Reflections on Task 13 and Task 14 – The Dance of the Skin

Dear Marie,

many thanks for Task 13. It offers an opportunity to look back. Below are my reflections and further below you can find Task 14. We agreed to take a break from the project for Christmas, so reflections on Task 14 and Task 15 will be posted on Monday the 15th of January.

Reflections on Task 13 

I only looked at my own responses and there are several themes, which also resonate with key aspects of yoga practice in and oft itself.

Iteration: There is a sense of ‘repetition with difference’ in the tasks and sometimes tasks evolve from previous ones. If anything, iteration is the very building block of yoga practice. Same poses – in your case – the exact same poses are practised every day, often at the same time and same place, but the  body – self is different. The weather is different too.

Time: This is an important aspect for me, and it underlies this project in a number of ways: taking the time to do the tasks; changing one’s very experience of time (and of what is important and what is not) by doing yoga. I feel yoga produces an experience of time as duration, whereas dance, especially contemporary, prioritises an experience of time as speed. Time as a good we have little of and yoga, indeed this project as a whole, as an alchemical process that changes the very consistency of time.

Language: I feel language, both written and verbal,  is a key part of this project, although we have not directly reflected on it. I can neither see you, nor hear you. I can only read your words and write mine. I can translate my experiences in different mediums, but ultimately, they will be shaped in some kind of linguistic reflection. I hope you understand and if you do not, then that the mis-understandings will be useful too.

Background and foreground: I find that I often refer in the posts to fleeting moments, moments that stand out from the flow of experience. Perhaps, this is what I think ‘discovery’ feels like.  There is a sense of background, how something appears against something else. The two are co-constitutive: what is experienced as a background comes to be experienced as background only when something stands out from it. Something can stand out only in relation to something else. I have a hunch that this relationship can be shifted, but I am not sure what would be the result or value of such shift.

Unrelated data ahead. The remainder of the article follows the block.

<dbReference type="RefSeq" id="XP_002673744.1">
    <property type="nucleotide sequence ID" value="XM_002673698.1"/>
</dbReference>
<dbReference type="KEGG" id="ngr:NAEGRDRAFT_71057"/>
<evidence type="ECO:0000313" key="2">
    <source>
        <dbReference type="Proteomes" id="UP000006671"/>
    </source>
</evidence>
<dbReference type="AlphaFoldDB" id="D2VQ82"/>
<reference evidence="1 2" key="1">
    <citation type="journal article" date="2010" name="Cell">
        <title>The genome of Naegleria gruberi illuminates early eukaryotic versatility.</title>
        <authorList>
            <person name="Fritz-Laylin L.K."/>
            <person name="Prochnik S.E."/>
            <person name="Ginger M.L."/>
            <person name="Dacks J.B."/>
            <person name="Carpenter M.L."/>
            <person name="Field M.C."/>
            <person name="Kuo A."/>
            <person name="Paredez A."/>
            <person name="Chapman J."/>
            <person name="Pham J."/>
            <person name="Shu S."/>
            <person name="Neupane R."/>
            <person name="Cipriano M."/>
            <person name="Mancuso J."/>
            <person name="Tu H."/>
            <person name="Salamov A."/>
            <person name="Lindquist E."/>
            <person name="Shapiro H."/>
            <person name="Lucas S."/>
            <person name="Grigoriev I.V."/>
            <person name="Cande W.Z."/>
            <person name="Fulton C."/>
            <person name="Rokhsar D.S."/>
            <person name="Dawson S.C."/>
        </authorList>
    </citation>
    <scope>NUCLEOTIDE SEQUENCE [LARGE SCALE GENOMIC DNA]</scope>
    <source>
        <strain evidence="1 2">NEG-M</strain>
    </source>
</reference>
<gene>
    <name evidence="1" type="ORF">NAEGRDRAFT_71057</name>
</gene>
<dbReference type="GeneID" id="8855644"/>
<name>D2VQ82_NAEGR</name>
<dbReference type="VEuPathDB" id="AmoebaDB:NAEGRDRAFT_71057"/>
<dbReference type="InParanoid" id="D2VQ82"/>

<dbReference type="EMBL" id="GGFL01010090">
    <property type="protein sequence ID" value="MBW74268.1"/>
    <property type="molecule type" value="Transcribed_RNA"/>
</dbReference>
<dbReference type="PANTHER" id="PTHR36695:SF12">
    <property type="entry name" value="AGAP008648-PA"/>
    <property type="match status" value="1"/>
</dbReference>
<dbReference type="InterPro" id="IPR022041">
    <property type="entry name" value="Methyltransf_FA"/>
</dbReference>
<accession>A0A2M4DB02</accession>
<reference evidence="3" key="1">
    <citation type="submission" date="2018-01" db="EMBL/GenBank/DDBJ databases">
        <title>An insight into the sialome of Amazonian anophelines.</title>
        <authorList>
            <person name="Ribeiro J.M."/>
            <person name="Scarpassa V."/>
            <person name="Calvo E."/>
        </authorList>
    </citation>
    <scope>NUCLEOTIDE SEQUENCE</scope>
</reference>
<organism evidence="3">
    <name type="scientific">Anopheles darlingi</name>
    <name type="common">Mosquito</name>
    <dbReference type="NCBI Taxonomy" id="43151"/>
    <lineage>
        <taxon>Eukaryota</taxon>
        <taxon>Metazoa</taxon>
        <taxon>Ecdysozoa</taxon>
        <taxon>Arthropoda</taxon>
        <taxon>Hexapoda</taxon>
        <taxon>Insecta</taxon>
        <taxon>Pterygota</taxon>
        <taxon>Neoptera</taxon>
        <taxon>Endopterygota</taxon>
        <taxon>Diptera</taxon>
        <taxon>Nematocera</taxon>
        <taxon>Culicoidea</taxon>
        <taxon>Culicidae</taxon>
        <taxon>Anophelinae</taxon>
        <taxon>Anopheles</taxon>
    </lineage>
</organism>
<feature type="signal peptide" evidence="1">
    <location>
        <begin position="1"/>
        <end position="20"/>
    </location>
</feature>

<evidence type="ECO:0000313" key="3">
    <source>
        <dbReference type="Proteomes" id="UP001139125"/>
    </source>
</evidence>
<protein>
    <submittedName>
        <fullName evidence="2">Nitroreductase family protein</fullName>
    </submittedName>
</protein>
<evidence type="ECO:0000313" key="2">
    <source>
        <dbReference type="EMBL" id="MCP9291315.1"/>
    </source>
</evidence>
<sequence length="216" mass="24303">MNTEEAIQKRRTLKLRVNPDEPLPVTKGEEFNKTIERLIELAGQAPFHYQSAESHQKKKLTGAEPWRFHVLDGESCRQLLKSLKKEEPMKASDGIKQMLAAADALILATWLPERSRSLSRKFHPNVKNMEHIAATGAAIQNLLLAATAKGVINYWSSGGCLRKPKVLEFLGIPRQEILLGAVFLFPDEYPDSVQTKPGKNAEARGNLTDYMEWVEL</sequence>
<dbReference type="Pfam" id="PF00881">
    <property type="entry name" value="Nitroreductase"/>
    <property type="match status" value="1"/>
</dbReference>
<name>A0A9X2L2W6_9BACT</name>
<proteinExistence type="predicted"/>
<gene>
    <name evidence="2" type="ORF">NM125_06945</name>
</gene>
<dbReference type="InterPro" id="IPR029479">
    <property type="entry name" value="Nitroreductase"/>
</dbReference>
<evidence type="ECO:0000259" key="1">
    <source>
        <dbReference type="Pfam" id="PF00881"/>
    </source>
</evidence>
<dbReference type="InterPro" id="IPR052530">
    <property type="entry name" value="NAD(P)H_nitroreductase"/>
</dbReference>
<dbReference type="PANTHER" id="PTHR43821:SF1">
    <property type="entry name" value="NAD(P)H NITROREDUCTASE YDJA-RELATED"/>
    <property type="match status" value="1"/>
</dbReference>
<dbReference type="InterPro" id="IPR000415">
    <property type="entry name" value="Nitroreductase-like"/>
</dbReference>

What is my yoga practice?: It is funny, but I have never asked my self this, at least not in a certain way. I ask the question less in the sense of what comprises my yoga practice, i.e. what my yoga practice is made of and more in the sense of what my yoga practice means to me. And the first thing I can say, is that it is a need. I do not think I am alone in this. I have heard other practitioners refer to their practice in similar terms. And this reminds me of Silvia Prescott‘s  suspicion of any attachment, and her advice not to be attached even to our own practice: ‘what will you do’ she would often ask ‘if one day you won’t be able to do yoga?’. Let’s come back to this…but later…I can’ t deal with this question now.

Task 14 – The Dance of the Skin

The skin is an important, if slightly mystical aspect of Iyengar Yoga. Iyengar would often bring attention to the movement of the skin and how it can guide the practitioner: is the skin stretching? Is it relaxing? Does it follow a particular direction? So here is the task: 

Take 2-3 hot water bottles and attach them to different parts of your body. You would need to wear at least one layer, otherwise the touch of the bottles on your skin will be uncomfortable. Keep exposed parts of the skin that do not need to be covered, such as the hands, the face, even the arms. Go outside on a cold day wearing as little as you can, having the water bottles on. Open up to the sensations of the skin and the extremes in temperature. Move in response to these sensations. 

Once back inside, do your yoga practice and note if the skin is more prominent in your awareness. See after how many days, hours, minutes this awareness begins to recede. I hope you enjoy.

Reflections on Task 9 + Task 10 – Words that move you

Dear Maria,

Thanks for Task 9. Here are my reflections. Below them you can find my Task 10.

Reflections on Task 9 – Do as you normally do

After the first day of practicing I sat down to document the order of Asanas to make sure I’d remember the sequence for the following day. I looked over it swiftly before my practice on Day 2 and after practicing on Day 3 I started to add some thoughts.